Councilman wades into East Palestine leasing discussion
EAST PALESTINE – A member of council is taking it personally. Councilman Fran Figley spent most of this week’s council meeting defending Councilman Don Elzer’s group oil and gas leasing proposal, and he believes residents are falling prey to “scare tactics.”
Figley said the proposal has nothing to do with fracking (hydraulic fracturing) and thinks residents should stop worrying about the environmental concerns – even after hearing pleas from other residents.
“I’m convinced it has nothing to do with fracking or injection wells. It’s just a survey to see if people are interested,” he said.
A concerned citizen provided him with copies of an article on the dangers of fracking but his response was, “I don’t need to look at it.”
He added that for all the bad things said about fracking and water (contamination) he has seen articles rebutting those claims.
Alice Street resident Barbara Georgescu isn’t convinced they shouldn’t be concerned.
“We are now surrounded by miles and miles of gas wells and injection wells. Something could easily go wrong here. I am speaking in favor of keeping all drilling outside of city limits. As city leaders you should never be promoting the selling of water rights to leasers,” she said, adding those companies are largely protected by the Clean Air and Water Act through federal legislation.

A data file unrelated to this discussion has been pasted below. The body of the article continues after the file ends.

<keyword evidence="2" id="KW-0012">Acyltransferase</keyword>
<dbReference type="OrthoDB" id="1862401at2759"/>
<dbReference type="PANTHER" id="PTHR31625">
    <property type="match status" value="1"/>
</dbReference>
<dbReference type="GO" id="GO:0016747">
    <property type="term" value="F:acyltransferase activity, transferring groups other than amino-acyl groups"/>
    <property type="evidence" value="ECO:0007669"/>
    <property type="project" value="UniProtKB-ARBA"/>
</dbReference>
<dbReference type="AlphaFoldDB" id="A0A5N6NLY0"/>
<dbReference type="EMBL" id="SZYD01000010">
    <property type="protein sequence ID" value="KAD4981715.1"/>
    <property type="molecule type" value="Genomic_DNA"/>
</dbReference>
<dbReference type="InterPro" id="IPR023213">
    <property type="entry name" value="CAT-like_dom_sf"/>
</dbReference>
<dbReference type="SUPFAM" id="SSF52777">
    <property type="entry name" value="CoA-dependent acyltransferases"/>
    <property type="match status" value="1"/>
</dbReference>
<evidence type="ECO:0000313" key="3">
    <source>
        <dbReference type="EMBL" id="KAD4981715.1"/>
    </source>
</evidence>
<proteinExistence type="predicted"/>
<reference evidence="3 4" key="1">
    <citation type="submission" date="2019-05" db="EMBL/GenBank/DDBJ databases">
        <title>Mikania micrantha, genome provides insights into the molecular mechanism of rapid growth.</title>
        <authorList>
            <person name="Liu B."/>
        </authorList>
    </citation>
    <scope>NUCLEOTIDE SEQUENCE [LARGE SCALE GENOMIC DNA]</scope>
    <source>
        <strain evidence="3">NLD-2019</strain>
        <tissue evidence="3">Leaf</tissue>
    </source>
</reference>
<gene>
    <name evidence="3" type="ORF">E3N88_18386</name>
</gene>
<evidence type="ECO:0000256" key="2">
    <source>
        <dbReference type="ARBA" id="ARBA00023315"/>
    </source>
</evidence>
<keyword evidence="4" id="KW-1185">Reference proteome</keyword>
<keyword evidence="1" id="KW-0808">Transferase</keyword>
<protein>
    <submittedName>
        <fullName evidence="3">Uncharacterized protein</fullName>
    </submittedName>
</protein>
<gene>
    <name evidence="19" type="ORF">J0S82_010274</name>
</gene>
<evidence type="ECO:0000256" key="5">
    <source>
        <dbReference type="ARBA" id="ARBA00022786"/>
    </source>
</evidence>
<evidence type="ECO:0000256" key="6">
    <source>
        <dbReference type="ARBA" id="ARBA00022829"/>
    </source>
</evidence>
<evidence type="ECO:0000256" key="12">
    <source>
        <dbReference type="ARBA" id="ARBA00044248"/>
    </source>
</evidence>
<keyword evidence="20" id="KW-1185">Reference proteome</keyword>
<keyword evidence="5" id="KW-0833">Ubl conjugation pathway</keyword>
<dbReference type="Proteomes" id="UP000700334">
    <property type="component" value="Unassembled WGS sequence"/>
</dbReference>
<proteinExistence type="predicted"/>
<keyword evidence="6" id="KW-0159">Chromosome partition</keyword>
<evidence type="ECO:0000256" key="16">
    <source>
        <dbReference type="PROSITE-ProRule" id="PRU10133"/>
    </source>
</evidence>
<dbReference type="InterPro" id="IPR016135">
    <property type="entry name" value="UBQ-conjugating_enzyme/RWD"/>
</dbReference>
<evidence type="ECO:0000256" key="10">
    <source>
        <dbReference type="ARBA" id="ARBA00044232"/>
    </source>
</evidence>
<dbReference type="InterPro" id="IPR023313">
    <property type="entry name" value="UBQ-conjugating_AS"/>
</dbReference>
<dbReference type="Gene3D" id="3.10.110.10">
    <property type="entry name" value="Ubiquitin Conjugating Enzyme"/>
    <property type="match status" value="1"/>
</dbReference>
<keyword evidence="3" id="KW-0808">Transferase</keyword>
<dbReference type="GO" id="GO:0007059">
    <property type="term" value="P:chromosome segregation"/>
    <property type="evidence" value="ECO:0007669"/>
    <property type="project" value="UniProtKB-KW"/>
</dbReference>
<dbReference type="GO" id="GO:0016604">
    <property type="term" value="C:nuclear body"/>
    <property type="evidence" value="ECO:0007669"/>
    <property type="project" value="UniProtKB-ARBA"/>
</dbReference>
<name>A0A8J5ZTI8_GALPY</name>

Side effects of drilling include pollutants that aren’t always visible to the naked eye, she noted.
“Gases are essentially invisible. Try to prove harm and they will deny it and try to get away with it until a lot of people get angry about it,” she said of drilling companies.
She believes people signing leases are putting trust in a “fake science pushed by industry.” Those who do sign have less pull when it comes to court battles, she added.
“If you sign you lose water rights. If you do sign you don’t have the legality to complain about it,” she said, and again urged council to put a moratorium on fracking in village limits.
Elzer said his proposal – and the leasing being considered by the village for municipal land only over the last few years – has been for a non-drill lease, but that argument did not persuade Georgescu.
“Fracking can be a mile below you and that still makes it fracking,” she replied.
Grandview Avenue resident Becky Foster said three people contacted her after seeing her comments in the Journal from the last meeting, including one man from Carroll County.
She said Charles Thorp told her that when he tested his water before the drilling it was fine but after drilling it showed methane gas was present.
“He said, ‘Please, please, please tread lightly on this and go slowly we have had people that have lost their whole wells,'” she said.
To Figley she said, “I think it’s like everything else, Fran. It doesn’t always happen but it happens once and it happens here, what do we do?”
Figley then accused the residents of coming to council meetings to try to “shut it down.”
“Is there something wrong with asking the people what they think? What’s wrong with it? You say we are promoting it, we are not promoting it,” he said.
He went on to say he does not have a dog in the fight, although Foster argued that as a homeowner he does, at which point Figley said he would donate any money raised from his personal property through a lease either to the village or his church.
“You guys can keep your heads in the sand,” he said.
He then said he believes people who are against the idea have personal vendettas against Elzer. Councilwoman Endia Wisser added she believes it is because they are jealous of him, which Figley agreed with.